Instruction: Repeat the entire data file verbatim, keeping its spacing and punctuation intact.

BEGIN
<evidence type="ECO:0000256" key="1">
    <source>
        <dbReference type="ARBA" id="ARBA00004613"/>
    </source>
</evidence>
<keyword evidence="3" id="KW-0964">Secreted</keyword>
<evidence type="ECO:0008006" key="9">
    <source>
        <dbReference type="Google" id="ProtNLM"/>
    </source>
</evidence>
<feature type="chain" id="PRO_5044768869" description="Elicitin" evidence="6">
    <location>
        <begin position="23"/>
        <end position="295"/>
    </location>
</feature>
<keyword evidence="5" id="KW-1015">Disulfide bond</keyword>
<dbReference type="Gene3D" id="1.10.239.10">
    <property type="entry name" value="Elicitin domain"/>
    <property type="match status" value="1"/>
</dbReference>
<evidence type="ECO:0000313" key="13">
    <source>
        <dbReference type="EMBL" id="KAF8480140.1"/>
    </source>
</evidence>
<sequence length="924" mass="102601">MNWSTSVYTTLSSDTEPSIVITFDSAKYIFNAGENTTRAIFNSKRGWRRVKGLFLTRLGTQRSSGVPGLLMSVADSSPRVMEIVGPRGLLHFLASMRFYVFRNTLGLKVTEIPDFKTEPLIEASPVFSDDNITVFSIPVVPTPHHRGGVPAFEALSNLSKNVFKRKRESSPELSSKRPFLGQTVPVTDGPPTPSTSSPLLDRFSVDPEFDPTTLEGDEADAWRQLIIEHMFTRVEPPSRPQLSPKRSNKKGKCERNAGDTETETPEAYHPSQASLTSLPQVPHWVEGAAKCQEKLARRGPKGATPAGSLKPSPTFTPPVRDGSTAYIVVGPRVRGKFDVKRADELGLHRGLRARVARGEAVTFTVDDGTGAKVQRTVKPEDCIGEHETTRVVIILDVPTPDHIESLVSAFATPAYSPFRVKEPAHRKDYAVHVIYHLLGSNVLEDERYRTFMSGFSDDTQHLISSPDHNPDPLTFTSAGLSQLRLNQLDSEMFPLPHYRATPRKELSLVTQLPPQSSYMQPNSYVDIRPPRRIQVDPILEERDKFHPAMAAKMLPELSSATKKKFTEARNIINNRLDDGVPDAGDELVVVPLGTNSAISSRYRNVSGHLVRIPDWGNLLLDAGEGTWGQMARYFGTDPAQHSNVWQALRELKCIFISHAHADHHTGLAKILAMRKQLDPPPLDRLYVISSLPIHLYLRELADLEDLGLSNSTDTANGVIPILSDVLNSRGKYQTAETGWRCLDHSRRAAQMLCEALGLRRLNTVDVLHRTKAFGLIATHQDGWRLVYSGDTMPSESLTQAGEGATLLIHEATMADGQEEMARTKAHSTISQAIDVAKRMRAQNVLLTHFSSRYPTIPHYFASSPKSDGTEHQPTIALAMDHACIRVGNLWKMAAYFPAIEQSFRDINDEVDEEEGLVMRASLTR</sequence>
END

<evidence type="ECO:0000256" key="1">
    <source>
        <dbReference type="ARBA" id="ARBA00004613"/>
    </source>
</evidence>
<keyword evidence="3" id="KW-0964">Secreted</keyword>
<evidence type="ECO:0008006" key="9">
    <source>
        <dbReference type="Google" id="ProtNLM"/>
    </source>
</evidence>
<feature type="chain" id="PRO_5044768869" description="Elicitin" evidence="6">
    <location>
        <begin position="23"/>
        <end position="295"/>
    </location>
</feature>
<keyword evidence="5" id="KW-1015">Disulfide bond</keyword>
<dbReference type="Gene3D" id="1.10.239.10">
    <property type="entry name" value="Elicitin domain"/>
    <property type="match status" value="1"/>
</dbReference>
<evidence type="ECO:0000313" key="13">
    <source>
        <dbReference type="EMBL" id="KAF8480140.1"/>
    </source>
</evidence>
<sequence length="924" mass="102601">MNWSTSVYTTLSSDTEPSIVITFDSAKYIFNAGENTTRAIFNSKRGWRRVKGLFLTRLGTQRSSGVPGLLMSVADSSPRVMEIVGPRGLLHFLASMRFYVFRNTLGLKVTEIPDFKTEPLIEASPVFSDDNITVFSIPVVPTPHHRGGVPAFEALSNLSKNVFKRKRESSPELSSKRPFLGQTVPVTDGPPTPSTSSPLLDRFSVDPEFDPTTLEGDEADAWRQLIIEHMFTRVEPPSRPQLSPKRSNKKGKCERNAGDTETETPEAYHPSQASLTSLPQVPHWVEGAAKCQEKLARRGPKGATPAGSLKPSPTFTPPVRDGSTAYIVVGPRVRGKFDVKRADELGLHRGLRARVARGEAVTFTVDDGTGAKVQRTVKPEDCIGEHETTRVVIILDVPTPDHIESLVSAFATPAYSPFRVKEPAHRKDYAVHVIYHLLGSNVLEDERYRTFMSGFSDDTQHLISSPDHNPDPLTFTSAGLSQLRLNQLDSEMFPLPHYRATPRKELSLVTQLPPQSSYMQPNSYVDIRPPRRIQVDPILEERDKFHPAMAAKMLPELSSATKKKFTEARNIINNRLDDGVPDAGDELVVVPLGTNSAISSRYRNVSGHLVRIPDWGNLLLDAGEGTWGQMARYFGTDPAQHSNVWQALRELKCIFISHAHADHHTGLAKILAMRKQLDPPPLDRLYVISSLPIHLYLRELADLEDLGLSNSTDTANGVIPILSDVLNSRGKYQTAETGWRCLDHSRRAAQMLCEALGLRRLNTVDVLHRTKAFGLIATHQDGWRLVYSGDTMPSESLTQAGEGATLLIHEATMADGQEEMARTKAHSTISQAIDVAKRMRAQNVLLTHFSSRYPTIPHYFASSPKSDGTEHQPTIALAMDHACIRVGNLWKMAAYFPAIEQSFRDINDEVDEEEGLVMRASLTR</sequence>